“‘I am once again reminded of the extraordinary diversity of products and practices represented by the specialty and organic sectors of our nation’s agriculture industry,’ said Subcommittee Chairman Cardoza. ‘It is imperative we work together to address health and nutrition issues in this country by increasing accessibility to healthy fruits and vegetables. Based on what I have heard today, it is clear we have work to do but are on the right track.’”
In a news release from yesterday, Subcommittee Chairman Cardoza also indicated that, “Today’s hearing comes on the heels of the first round of field hearings conducted by the full House Agriculture Committee on the 2012 Farm Bill. The Committee convened a hearing on May 3, 2010 in Fresno, CA. To read more, please click here.”
In his opening statement from yesterday, Subcommittee Chairman Cardoza indicated that, “Specialty crop producers have never sought direct subsidies even though their sector represents over half, more than 50 percent, of the total crop farm gate value in the country.” (Related audio– MP3- 0:39).
Two House Ag Subcommittees held hearings yesterday highlighting rural development and livestock programs in advance of the 2012 Farm Bill.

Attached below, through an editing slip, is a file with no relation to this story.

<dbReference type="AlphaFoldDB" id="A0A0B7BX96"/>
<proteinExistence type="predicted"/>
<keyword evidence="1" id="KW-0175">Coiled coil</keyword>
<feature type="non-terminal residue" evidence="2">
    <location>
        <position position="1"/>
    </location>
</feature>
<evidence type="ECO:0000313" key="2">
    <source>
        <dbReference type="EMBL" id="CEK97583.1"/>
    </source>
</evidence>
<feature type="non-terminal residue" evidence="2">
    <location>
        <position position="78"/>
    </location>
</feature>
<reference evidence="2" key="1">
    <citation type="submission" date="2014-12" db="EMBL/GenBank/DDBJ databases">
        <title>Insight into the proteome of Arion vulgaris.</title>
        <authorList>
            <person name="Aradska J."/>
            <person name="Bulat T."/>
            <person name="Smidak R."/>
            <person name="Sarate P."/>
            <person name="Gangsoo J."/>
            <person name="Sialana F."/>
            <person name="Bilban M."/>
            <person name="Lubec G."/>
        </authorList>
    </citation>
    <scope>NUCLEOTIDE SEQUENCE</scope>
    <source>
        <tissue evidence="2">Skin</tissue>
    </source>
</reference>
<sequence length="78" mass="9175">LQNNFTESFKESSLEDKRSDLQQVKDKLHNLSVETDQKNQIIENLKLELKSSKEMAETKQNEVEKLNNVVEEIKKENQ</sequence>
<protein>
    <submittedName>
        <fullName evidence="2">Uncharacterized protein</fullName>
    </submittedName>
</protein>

With respect to rural development, a news release from the Ag Committee yesterday stated that, “Today, Congressman Mike McIntyre, D-N.C., Chairman of the House Agriculture Committee’s Subcommittee on Rural Development, Biotechnology, Specialty Crops, and Foreign Agriculture, held a hearing to review the U.S. Department of Agriculture’s rural development programs in advance of the 2012 Farm Bill.
“The Subcommittee heard testimony from Dallas P. Tonsager [opening statement], Under Secretary for Rural Development at USDA and from rural economic development stakeholders utilizing rural development programs across America.
“‘Today’s hearing provided a good overview of the strengths and the weaknesses of our rural development programs given their current resources. I appreciate hearing from Under Secretary Tonsager and the USDA Rural Development administrators about their progress on Farm Bill implementation, the administration of Recovery Act funds, and issues we might consider for the next Farm Bill,’ Chairman McIntyre said. ‘Our second panel of witnesses provided good testimony and helpful suggestions, particularly on the complexity of the loan and grant application process, that I hope USDA will keep in mind as we move forward with the 2012 Farm Bill.’”
An audio replay of yesterday’s rural development hearing is available here.
During yesterday’s hearing, Subcommittee Ranking Member K. Michael Conaway inquired about USDA’s “Know Your Farmer, Know Your Food” program (related audio-MP3- 3:24), and also asked witnesses on the second panel if federal allocations for farmer’s markets were as important as allocations for emergency first responders (related audio– MP3- 2:59).